For years, the progress in treating non–small-cell lung cancer (NSCLC) had reached a plateau. In the last decade, primarily because of molecular oncology, translational research has emerged as the foundation for new therapies for this resistant disease. Recently, we have seen a paradigm shift in our approach to NSCLC. New and relevant studies are examining the role of histology, biomarkers, and growth factor receptor inhibitors in the treatment of NSCLC. The expanding role of identifying “driver mutations” will lead to more effective therapies. This review explores some of the emerging options for the treatment of NSCLC.
The National Cancer Institute estimated that 222,520 individuals (116,750 men and 105,770 women) were diagnosed with and 157,300 individuals (86,200 men and 71,000 women) died of cancer of the lung and bronchus in 2010.1 The cure rate for this disease is estimated to be only 15%.
Results of 2 major trials should help us to better define our screening strategies. Previous lung cancer screening trials showed that screening did not decrease mortality. However, several shortcomings in these trials may have failed to detect a small screening benefit.
The Prostate, Lung, Colorectal, and Ovarian (PLCO) Cancer Screening Trial began in November 1993 and ended in July 2001. This was a randomized controlled study that included 154,901 participants aged 55-74 years and was initiated specifically to determine whether screening would reduce mortality rates from PLCO cancers. Participants received a baseline chest radiograph (CXR), followed by 3 annual single-view CXRs at the 10 US screening centers versus a usual-care control group. The results showed that lung cancer mortality was not reduced when annual CXR screening was compared with usual care in high-risk individuals.2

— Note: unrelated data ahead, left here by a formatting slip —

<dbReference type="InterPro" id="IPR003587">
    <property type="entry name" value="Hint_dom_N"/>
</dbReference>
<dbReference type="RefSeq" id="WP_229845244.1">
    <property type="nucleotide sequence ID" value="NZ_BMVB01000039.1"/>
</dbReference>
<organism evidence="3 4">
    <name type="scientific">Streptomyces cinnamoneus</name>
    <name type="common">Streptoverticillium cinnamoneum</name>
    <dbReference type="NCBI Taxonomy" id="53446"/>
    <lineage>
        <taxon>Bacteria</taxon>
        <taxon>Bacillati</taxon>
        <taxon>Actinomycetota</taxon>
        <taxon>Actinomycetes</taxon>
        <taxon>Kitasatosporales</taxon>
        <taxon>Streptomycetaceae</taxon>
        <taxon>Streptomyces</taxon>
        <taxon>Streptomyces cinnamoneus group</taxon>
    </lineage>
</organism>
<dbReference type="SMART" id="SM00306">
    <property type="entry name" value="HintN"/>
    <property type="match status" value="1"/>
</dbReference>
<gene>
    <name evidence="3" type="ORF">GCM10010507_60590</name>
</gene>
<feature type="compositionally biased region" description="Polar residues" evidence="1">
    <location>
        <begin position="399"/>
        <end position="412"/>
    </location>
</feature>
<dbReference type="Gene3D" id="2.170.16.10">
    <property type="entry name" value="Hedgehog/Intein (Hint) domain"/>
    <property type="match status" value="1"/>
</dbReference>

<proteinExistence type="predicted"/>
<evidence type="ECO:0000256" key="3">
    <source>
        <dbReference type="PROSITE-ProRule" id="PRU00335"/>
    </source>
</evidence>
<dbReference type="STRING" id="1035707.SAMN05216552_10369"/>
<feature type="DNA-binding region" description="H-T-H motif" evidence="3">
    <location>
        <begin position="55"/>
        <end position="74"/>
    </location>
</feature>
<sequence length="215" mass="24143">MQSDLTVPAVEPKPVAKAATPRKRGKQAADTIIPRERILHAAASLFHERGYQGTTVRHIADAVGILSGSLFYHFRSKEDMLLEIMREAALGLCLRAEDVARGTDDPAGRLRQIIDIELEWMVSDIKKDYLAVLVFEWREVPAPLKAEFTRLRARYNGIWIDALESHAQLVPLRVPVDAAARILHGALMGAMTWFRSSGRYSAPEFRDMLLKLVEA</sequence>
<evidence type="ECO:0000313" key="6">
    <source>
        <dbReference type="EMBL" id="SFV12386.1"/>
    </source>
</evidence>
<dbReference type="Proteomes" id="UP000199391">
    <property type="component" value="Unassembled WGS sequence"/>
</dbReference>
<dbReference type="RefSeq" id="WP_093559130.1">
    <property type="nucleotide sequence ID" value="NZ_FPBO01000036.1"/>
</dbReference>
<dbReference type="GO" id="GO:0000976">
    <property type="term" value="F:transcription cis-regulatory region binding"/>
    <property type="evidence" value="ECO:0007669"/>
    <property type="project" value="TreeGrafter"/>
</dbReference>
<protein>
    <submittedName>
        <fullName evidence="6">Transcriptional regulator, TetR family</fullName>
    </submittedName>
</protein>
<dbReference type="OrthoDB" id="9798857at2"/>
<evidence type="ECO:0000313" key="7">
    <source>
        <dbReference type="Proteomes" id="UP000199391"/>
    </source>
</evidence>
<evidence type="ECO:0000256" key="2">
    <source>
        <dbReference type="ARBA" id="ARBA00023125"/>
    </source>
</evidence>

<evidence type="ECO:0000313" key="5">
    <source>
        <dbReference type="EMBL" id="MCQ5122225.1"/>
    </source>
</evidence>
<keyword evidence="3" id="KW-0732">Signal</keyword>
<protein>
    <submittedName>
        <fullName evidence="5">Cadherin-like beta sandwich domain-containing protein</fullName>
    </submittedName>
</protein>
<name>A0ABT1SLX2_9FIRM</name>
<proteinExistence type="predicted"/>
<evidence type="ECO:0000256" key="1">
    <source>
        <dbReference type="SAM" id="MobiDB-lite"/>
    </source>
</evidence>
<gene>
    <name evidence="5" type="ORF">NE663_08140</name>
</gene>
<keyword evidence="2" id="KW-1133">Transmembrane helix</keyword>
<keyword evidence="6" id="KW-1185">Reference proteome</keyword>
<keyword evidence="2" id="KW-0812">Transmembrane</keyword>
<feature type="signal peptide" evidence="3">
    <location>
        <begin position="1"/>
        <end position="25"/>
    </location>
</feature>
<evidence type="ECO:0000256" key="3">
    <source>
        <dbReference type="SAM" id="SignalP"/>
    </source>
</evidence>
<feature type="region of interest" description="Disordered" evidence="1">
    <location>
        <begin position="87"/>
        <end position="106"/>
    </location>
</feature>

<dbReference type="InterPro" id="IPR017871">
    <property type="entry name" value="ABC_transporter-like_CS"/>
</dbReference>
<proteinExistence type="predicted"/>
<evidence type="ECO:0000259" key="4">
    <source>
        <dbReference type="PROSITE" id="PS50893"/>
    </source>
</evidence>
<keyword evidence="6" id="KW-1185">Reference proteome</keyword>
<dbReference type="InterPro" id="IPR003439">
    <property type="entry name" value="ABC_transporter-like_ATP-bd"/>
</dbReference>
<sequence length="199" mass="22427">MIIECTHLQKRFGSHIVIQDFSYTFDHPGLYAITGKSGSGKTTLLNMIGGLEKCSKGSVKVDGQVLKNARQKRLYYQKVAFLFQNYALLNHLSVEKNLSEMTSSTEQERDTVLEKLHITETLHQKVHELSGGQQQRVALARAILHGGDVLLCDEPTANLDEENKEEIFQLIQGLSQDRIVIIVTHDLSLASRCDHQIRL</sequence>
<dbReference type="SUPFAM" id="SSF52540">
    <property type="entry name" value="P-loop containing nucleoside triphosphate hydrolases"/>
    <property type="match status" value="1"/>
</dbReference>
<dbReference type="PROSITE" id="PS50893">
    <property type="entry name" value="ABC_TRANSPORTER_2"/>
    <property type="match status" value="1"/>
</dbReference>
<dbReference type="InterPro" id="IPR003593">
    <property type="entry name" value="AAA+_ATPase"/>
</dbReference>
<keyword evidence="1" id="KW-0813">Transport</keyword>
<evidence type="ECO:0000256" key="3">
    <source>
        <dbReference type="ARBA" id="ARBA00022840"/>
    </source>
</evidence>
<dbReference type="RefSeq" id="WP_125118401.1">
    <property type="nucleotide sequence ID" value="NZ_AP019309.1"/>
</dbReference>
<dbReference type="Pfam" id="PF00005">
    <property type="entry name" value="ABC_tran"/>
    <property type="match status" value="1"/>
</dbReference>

From August 2002 through April 2004, the National Lung Screening Trial enrolled 53,454 persons at high risk for lung cancer at 33 medical centers in the United States.3
Eligible participants were between 55 and 74 years of age at the time of randomization, had a history of cigarette smoking of at least 30 pack years, and, if former smokers, had quit within the previous 15 years. Persons who had previously received a diagnosis of lung cancer, had undergone chest computed tomography (CT) within 18 months before enrollment, had hemoptysis, or had an unexplained weight loss of more than 6.8 kg (15 lb) in the preceding year were excluded. Participants were randomly assigned to undergo 3 annual screenings with either low-dose CT or single-view postero/anterior chest radiography. The study demonstrated a 20% reduction in lung cancer deaths with low-dose helical CT screening in high-risk patients compared with a conventional CXR.3
Surgery is the primary treatment modality for patients with early-stage operable NSCLC. Approximately half of these patients eventually experience relapse after resection, with a much higher proportion of distant metastases than local recurrences. The 5-year survival rates for NSCLC range from 45% to 50% in stage I, 30% to 35% in stage II, 15% in stage IIIA, 5% in stage IIIB, and only 1% in stage IV.4
The International Adjuvant Lung Cancer Trial, the largest cisplatin-based adjuvant study, showed positive results after a median follow-up of 56 months, but the significant effect was no longer present after a median follow-up of 90 months.5
The lack of long-term survival may be because of the toxicity of chemotherapy or other comorbidities. In the recently updated Medical Research Council meta-analysis and in the Lung Adjuvant Cisplatin Evaluation, the 5-year absolute benefit of chemotherapy compared with placebo ranged from 4% to 5.3% (P
< .0000001 and P
= .004, respectively).6,7
The most common chemotherapy regimen in the trials and the most robust data for adjuvant chemotherapy outside the United States are with the use of vinorelbine (Navelbine) and cisplatin. This regimen does not enjoy such popularity in the United States.